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Originally published Wednesday, July 23, 2008 at 12:00 AM

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Seattle Mariners announcer prepares for Hall of Fame honor

Longtime Seattle Mariners baseball announcer Dave Niehaus will fly Thursday to Cooperstown, N.Y., where Sunday he will be presented the Ford C. Frick Award for broadcasting excellence during the Hall of Fame induction ceremony.

Seattle Times staff reporter

Dave Niehaus' Cooperstown speech is mostly written now, a valiant attempt at summarizing his broadcast career in the time constraints he was given: five to seven minutes on the podium.

"It's hard to thank everyone involved and go over 40, 45 years of your life in five to seven minutes," he said. "I know I'm going to miss somebody, and I want to apologize to them at the beginning of the speech, and I do, for not naming them."

But the hardest part of all, Niehaus acknowledged Tuesday upon returning to Safeco following his annual post-All-Star Game hiatus, will be getting through it without breaking down.

Niehaus will fly Thursday to Cooperstown, N.Y., where Sunday he will be presented the Ford C. Frick Award for broadcasting excellence during the Hall of Fame induction ceremony.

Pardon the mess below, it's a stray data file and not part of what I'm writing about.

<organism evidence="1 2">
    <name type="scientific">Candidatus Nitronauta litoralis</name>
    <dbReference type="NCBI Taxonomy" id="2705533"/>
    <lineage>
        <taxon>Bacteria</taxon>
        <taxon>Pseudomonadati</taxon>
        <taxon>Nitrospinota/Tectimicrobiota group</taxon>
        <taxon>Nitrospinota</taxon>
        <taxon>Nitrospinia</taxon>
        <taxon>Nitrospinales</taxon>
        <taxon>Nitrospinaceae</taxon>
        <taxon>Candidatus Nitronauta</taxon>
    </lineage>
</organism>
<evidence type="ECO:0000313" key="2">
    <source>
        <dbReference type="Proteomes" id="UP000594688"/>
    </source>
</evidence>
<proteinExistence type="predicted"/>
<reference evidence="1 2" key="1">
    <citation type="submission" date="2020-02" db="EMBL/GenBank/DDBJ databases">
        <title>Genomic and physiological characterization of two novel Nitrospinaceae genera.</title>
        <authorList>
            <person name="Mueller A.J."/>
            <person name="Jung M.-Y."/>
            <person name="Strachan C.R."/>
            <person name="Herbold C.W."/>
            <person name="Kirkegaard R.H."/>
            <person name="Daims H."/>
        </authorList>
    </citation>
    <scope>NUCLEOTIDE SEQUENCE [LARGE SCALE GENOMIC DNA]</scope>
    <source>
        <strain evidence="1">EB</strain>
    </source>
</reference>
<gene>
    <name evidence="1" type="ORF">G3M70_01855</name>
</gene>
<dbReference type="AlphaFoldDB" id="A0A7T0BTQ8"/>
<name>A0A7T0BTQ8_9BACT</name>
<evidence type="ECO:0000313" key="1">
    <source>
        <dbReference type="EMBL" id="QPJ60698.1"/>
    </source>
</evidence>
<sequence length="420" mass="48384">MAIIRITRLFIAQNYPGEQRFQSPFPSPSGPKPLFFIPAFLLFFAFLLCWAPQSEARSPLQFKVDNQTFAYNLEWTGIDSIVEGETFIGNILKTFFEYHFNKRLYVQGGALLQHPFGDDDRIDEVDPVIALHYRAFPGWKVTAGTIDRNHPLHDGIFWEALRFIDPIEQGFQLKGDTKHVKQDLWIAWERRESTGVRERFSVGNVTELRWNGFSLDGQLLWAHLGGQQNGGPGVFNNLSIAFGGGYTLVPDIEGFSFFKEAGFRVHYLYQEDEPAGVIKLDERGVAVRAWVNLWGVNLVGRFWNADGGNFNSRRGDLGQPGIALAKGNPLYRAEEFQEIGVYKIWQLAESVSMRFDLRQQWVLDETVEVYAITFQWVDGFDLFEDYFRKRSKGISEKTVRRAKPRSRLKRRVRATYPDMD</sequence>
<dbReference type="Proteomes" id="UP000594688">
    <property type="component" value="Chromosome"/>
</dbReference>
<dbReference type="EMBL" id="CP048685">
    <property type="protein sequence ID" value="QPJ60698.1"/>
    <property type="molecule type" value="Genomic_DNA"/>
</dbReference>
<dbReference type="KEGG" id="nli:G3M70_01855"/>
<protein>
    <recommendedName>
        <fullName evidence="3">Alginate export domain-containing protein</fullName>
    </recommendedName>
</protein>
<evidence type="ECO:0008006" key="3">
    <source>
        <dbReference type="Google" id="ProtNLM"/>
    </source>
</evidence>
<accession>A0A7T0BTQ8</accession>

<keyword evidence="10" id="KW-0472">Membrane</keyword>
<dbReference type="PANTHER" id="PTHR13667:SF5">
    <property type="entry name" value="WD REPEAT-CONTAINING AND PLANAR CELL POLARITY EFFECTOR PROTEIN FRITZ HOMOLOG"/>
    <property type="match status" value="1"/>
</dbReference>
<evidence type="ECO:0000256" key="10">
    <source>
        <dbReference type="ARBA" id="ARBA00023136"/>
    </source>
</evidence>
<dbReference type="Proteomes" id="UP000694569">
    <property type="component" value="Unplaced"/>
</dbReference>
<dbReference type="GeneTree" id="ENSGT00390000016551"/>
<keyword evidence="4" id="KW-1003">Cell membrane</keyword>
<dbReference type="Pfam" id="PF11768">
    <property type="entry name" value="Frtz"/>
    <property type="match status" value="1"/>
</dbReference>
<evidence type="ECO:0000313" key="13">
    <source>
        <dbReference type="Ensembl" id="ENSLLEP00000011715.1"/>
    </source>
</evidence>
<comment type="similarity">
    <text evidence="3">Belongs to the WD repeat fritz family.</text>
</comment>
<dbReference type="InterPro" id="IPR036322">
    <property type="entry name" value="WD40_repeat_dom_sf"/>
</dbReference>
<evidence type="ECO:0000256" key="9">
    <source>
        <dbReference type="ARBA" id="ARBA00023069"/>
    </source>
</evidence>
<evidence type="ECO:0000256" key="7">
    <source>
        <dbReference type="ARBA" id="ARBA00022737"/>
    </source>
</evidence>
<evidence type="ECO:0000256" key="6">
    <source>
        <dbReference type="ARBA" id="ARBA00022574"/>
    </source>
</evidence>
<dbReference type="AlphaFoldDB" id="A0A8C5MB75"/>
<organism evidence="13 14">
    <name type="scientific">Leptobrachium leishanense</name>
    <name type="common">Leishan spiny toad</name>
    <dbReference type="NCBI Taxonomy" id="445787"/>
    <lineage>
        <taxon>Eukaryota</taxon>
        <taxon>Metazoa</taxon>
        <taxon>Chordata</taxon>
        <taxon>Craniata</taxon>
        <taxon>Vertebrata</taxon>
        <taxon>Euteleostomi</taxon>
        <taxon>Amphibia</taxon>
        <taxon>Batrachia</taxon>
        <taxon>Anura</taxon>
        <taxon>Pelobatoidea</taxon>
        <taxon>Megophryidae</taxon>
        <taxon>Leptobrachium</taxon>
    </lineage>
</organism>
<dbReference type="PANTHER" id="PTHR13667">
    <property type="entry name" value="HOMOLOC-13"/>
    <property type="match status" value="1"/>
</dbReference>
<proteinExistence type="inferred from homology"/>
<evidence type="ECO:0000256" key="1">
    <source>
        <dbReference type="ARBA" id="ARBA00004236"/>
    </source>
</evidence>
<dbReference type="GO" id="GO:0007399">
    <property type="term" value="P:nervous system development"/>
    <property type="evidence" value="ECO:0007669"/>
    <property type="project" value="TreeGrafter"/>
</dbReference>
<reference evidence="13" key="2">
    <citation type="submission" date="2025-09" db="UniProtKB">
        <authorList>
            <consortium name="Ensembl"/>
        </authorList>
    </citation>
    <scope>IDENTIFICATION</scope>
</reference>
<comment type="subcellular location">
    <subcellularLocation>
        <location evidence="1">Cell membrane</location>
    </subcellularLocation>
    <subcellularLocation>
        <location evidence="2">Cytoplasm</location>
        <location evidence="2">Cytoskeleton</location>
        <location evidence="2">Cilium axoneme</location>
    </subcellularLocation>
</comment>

It was Bill Mazeroski — a former Mariners coach in 1979-80 — who set the bawling standard during his induction speech in 2001. Overcome with emotion, Mazeroski was unable to continue.

"I don't want to pull a Bill Mazeroski, but I'm not saying I won't," Niehaus said. "I think his speech lasted 45 seconds before he sat down. He probably got the biggest ovation of anyone in the history of the Hall of Fame.

"It shows his love of the game; that's what everybody appreciates. Certainly, I have that same love."

And the same emotional wellspring. During a session with reporters on Tuesday, someone brought up the Mariners' tiebreaking playoff game with the Angels in 1995 that put them in the postseason for the first time in club history. Afterward, the ecstatic crowd saluted Niehaus in the booth.

Recalling the moment Tuesday, Niehaus' eyes welled up with tears. He had to compose himself before speaking.

"That was probably the biggest thrill of my life until this weekend," he said finally. "I didn't know I meant that much to them."

Looking forward to the Cooperstown adventure that awaits him, Niehaus said, "I'm getting very nervous. Very nervous. It's intimidating, like I knew it was going to be. It's also going to be the thrill of my life. I know that."

Copyright © 2008 The Seattle Times Company

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